UKGC Issues Another $17.8 Million in Online Gambling FinesDecember 4, 2018 7:28 am
The UK Gambling Commission (UKGC) continues to keep a close eye on any operator failing to adhere to the strict rules governing the country’s online casino industry. On Thursday, the regulator subsequently levied hefty fines totaling £13.95 million ($17.8m) on three firms for not upholding their responsibility ‘to prevent money laundering and keeping consumers safe from gambling-related harms’.
This includes Daub Alderney being fined £7.1 million ($9.2m), Casumo receiving a £5.58 million financial penalty, and Videoslots being hit with a £1 million penalty package. After announcing the news, Neil McArthur, UKGC Chief Executive, stated:
“It is not enough to have policies and procedures in place. Everyone in a gambling business must understand its policies and procedures and take responsibility for properly applying them. We expect operators to know their customers and to ask the right questions to make sure they meet their anti-money laundering and social responsibility obligations.”
Daub Alderney Tops Offenders List
Leading the list of offenders was Daub Alderney, a subsidiary of online bingo operator Stride Gaming which also owns Kitty Bingo and Lucky Pants Bingo. The UKGC first launched an investigation into the business last year after a corporate assessment found that the operator had breached its license conditions concerning undertaking the appropriate level of risk assessment for its customers.
In addition to falling short of social responsibility codes of practice, the UKGC also ruled that Daub Alderney had breached anti-money laundering policies. After the regulator’s initial assessment, Daub Alderney carried out an audit of all their customer accounts with deposits in excess of £50,000, and discovered that 742 of them had no acceptable information available concerning the source of their funds. It has since closed all those accounts where the required information proved unobtainable.
Daub Alderney has also had some extra conditions attached to its UK gambling license. This includes the need to recruit a qualified money laundering specialist with a Personal Management License, and ensuring that all of its key management and control staff are provided with outsourced anti money laundering training.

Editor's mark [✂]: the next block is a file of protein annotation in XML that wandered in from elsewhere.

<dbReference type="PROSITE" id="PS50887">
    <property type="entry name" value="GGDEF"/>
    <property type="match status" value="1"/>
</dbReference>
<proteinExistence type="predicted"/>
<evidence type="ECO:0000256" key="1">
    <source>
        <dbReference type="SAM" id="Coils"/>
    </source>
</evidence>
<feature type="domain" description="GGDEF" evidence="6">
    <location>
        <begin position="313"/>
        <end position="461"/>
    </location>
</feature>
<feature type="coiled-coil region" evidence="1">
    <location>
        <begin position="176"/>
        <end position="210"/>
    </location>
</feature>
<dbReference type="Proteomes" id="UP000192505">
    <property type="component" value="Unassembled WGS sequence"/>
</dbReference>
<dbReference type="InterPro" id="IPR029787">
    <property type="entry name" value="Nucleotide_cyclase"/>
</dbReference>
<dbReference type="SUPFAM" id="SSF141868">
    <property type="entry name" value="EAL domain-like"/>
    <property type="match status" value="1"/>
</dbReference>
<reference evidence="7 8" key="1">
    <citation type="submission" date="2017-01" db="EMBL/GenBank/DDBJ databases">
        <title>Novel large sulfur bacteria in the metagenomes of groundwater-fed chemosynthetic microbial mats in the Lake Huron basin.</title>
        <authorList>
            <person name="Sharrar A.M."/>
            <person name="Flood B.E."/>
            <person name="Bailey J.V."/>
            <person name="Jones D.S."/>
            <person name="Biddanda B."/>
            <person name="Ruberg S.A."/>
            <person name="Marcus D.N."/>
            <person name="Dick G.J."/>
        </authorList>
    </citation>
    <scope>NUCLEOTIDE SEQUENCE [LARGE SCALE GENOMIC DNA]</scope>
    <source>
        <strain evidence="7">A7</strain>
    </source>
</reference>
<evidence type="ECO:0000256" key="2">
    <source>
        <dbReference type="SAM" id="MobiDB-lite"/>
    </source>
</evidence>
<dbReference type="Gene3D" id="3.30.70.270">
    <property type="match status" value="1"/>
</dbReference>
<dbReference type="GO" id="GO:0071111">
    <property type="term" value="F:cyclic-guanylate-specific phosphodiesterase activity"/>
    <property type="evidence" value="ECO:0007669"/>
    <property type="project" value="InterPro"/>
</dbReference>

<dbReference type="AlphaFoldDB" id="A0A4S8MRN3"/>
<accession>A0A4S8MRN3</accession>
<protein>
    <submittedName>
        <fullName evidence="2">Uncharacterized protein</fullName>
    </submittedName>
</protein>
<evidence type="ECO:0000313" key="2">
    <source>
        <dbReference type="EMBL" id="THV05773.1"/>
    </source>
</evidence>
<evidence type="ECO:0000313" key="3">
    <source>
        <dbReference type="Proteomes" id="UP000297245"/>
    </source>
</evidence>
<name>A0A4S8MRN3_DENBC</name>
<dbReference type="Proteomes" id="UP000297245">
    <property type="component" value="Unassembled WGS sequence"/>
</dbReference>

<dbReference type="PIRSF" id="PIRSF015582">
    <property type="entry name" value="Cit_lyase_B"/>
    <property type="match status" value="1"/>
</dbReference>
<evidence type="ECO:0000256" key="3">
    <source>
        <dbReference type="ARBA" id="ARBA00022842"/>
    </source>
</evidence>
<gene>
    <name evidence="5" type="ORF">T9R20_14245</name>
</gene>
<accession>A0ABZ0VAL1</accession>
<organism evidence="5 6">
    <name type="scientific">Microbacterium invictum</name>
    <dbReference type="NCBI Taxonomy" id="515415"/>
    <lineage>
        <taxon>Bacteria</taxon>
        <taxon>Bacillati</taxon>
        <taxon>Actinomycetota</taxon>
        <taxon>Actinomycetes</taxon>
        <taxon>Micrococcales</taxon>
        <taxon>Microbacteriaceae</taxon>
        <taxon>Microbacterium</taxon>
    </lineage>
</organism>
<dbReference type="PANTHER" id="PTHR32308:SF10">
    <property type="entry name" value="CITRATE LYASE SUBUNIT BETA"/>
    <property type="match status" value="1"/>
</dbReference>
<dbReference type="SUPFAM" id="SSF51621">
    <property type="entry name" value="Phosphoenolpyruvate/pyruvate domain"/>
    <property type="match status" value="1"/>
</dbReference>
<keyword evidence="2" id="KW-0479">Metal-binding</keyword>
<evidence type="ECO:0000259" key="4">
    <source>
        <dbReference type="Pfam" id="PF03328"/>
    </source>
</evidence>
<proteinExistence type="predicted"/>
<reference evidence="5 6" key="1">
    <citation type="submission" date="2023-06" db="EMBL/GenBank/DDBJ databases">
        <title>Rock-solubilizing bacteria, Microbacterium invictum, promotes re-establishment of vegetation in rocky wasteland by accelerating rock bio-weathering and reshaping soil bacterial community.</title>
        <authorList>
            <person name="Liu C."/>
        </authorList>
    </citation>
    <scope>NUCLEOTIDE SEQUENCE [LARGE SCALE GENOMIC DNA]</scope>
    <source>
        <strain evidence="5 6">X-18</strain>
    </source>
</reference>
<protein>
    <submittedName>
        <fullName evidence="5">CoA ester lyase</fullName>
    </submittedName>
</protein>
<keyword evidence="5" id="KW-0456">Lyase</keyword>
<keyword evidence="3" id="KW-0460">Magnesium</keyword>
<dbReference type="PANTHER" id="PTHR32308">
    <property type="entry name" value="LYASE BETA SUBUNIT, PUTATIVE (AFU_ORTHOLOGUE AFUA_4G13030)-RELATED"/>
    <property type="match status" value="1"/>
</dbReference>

Malta-Based Firms Fined
Two Malta-based companies also received massive fines, namely Casumo and Videoslots.
Casumo was found deficient in its anti-money laundering systems, including failing to establish a compliance department, and failing to train its staff in AML business practices. It was subsequently hit with a huge £5.85 million fine.
Videoslots, on the other hand, got off relatively cheap with just a £1 million penalty. The operator’s main failings included a deposit system which didn’t carry out sufficient Know Your Customer (KYC) checks until deposits exceeded £2,000. This was seen as putting its limited means customers at risk. Nevertheless, adequate checks were also lacking for its high roller clientele.
These three operators were not the only businesses to fall foul of the UKGC, though. CZ Holdings, for instance, was also the target of an investigation but ultimately decided to surrender its license rather than wait for a result. In the meantime, a further six operators are currently under investigation by the UK regulator.
Furthermore, ten individuals were admonished by the UKGC, including three individuals having their licenses to serve as a gambling company director revoked. Meanwhile, four individuals have been issued warnings, while three others are currently under investigation. Commenting upon the recent wave of fines, Jeremy Wright, the secretary of state for the Department of Digital, Culture, Media and Sport, stated:
“Any online operator that thinks it can ignore its duty to protect players should take note today – there will be consequences. Protecting vulnerable consumers is our prime concern, and it must be the priority for gambling operators too.”
Hardening Its Stance
The UKGC has taken an increasingly more stringent approach to gambling companies over the past couple of years, especially as rates of problem gambling continue to cause concern in the country. In November 2017, for example, Ladbrokes Coral was hit with a £2.3 million fine, while this February William Hill was ordered to pay £6.2 million. 888, however, holds the record after being penalized £7.8 million in 2017 for “outrageous” failings.